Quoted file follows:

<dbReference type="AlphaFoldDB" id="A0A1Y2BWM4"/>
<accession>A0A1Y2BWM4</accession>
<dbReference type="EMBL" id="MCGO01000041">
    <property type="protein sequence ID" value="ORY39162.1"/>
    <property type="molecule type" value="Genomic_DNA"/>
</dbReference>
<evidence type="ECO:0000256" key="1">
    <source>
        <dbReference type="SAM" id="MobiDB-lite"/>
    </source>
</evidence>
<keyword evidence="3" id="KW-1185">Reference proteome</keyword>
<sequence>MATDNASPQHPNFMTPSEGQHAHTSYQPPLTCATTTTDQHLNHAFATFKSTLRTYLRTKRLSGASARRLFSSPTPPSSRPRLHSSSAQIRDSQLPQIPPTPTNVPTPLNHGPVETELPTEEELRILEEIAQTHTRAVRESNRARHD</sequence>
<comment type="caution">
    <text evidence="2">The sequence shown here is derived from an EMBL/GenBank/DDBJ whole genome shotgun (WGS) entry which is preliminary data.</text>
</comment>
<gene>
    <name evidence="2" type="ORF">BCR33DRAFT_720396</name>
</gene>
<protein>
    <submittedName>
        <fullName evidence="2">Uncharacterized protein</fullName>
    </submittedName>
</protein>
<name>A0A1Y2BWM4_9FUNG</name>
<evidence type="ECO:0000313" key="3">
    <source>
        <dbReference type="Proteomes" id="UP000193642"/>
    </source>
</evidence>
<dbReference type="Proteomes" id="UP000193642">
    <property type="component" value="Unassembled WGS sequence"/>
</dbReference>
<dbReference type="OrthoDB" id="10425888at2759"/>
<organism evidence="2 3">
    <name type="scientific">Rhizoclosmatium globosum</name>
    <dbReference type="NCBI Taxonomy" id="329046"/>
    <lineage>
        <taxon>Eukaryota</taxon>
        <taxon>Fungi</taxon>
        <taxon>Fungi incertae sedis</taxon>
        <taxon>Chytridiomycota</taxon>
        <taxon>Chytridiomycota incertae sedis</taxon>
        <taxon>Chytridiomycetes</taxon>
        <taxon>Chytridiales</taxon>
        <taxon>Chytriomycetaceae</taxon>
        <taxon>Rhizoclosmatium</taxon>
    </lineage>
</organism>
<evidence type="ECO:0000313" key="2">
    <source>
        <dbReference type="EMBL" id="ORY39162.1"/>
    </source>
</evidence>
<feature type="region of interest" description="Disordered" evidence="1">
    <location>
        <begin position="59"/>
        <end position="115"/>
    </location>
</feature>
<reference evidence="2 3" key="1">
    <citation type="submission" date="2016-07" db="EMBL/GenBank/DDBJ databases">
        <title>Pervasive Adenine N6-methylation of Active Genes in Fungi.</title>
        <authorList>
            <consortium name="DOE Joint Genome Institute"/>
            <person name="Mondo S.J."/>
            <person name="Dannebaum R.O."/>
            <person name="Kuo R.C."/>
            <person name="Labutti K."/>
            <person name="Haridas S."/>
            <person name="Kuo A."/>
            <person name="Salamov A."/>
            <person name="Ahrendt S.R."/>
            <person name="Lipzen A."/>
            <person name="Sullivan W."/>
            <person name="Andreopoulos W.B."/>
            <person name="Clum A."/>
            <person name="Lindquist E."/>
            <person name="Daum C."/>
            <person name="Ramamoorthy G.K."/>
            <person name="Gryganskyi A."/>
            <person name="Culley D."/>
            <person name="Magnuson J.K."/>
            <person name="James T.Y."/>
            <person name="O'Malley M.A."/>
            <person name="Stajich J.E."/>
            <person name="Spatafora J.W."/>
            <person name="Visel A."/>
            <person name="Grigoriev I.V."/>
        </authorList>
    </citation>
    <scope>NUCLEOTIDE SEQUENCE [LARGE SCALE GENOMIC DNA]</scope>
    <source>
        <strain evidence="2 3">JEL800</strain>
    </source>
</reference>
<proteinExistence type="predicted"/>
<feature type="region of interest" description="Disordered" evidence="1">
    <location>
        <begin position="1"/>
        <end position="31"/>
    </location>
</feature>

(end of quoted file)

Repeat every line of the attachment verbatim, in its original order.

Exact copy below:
<dbReference type="AlphaFoldDB" id="A0A1Y2BWM4"/>
<accession>A0A1Y2BWM4</accession>
<dbReference type="EMBL" id="MCGO01000041">
    <property type="protein sequence ID" value="ORY39162.1"/>
    <property type="molecule type" value="Genomic_DNA"/>
</dbReference>
<evidence type="ECO:0000256" key="1">
    <source>
        <dbReference type="SAM" id="MobiDB-lite"/>
    </source>
</evidence>
<keyword evidence="3" id="KW-1185">Reference proteome</keyword>
<sequence>MATDNASPQHPNFMTPSEGQHAHTSYQPPLTCATTTTDQHLNHAFATFKSTLRTYLRTKRLSGASARRLFSSPTPPSSRPRLHSSSAQIRDSQLPQIPPTPTNVPTPLNHGPVETELPTEEELRILEEIAQTHTRAVRESNRARHD</sequence>
<comment type="caution">
    <text evidence="2">The sequence shown here is derived from an EMBL/GenBank/DDBJ whole genome shotgun (WGS) entry which is preliminary data.</text>
</comment>
<gene>
    <name evidence="2" type="ORF">BCR33DRAFT_720396</name>
</gene>
<protein>
    <submittedName>
        <fullName evidence="2">Uncharacterized protein</fullName>
    </submittedName>
</protein>
<name>A0A1Y2BWM4_9FUNG</name>
<evidence type="ECO:0000313" key="3">
    <source>
        <dbReference type="Proteomes" id="UP000193642"/>
    </source>
</evidence>
<dbReference type="Proteomes" id="UP000193642">
    <property type="component" value="Unassembled WGS sequence"/>
</dbReference>
<dbReference type="OrthoDB" id="10425888at2759"/>
<organism evidence="2 3">
    <name type="scientific">Rhizoclosmatium globosum</name>
    <dbReference type="NCBI Taxonomy" id="329046"/>
    <lineage>
        <taxon>Eukaryota</taxon>
        <taxon>Fungi</taxon>
        <taxon>Fungi incertae sedis</taxon>
        <taxon>Chytridiomycota</taxon>
        <taxon>Chytridiomycota incertae sedis</taxon>
        <taxon>Chytridiomycetes</taxon>
        <taxon>Chytridiales</taxon>
        <taxon>Chytriomycetaceae</taxon>
        <taxon>Rhizoclosmatium</taxon>
    </lineage>
</organism>
<evidence type="ECO:0000313" key="2">
    <source>
        <dbReference type="EMBL" id="ORY39162.1"/>
    </source>
</evidence>
<feature type="region of interest" description="Disordered" evidence="1">
    <location>
        <begin position="59"/>
        <end position="115"/>
    </location>
</feature>
<reference evidence="2 3" key="1">
    <citation type="submission" date="2016-07" db="EMBL/GenBank/DDBJ databases">
        <title>Pervasive Adenine N6-methylation of Active Genes in Fungi.</title>
        <authorList>
            <consortium name="DOE Joint Genome Institute"/>
            <person name="Mondo S.J."/>
            <person name="Dannebaum R.O."/>
            <person name="Kuo R.C."/>
            <person name="Labutti K."/>
            <person name="Haridas S."/>
            <person name="Kuo A."/>
            <person name="Salamov A."/>
            <person name="Ahrendt S.R."/>
            <person name="Lipzen A."/>
            <person name="Sullivan W."/>
            <person name="Andreopoulos W.B."/>
            <person name="Clum A."/>
            <person name="Lindquist E."/>
            <person name="Daum C."/>
            <person name="Ramamoorthy G.K."/>
            <person name="Gryganskyi A."/>
            <person name="Culley D."/>
            <person name="Magnuson J.K."/>
            <person name="James T.Y."/>
            <person name="O'Malley M.A."/>
            <person name="Stajich J.E."/>
            <person name="Spatafora J.W."/>
            <person name="Visel A."/>
            <person name="Grigoriev I.V."/>
        </authorList>
    </citation>
    <scope>NUCLEOTIDE SEQUENCE [LARGE SCALE GENOMIC DNA]</scope>
    <source>
        <strain evidence="2 3">JEL800</strain>
    </source>
</reference>
<proteinExistence type="predicted"/>
<feature type="region of interest" description="Disordered" evidence="1">
    <location>
        <begin position="1"/>
        <end position="31"/>
    </location>
</feature>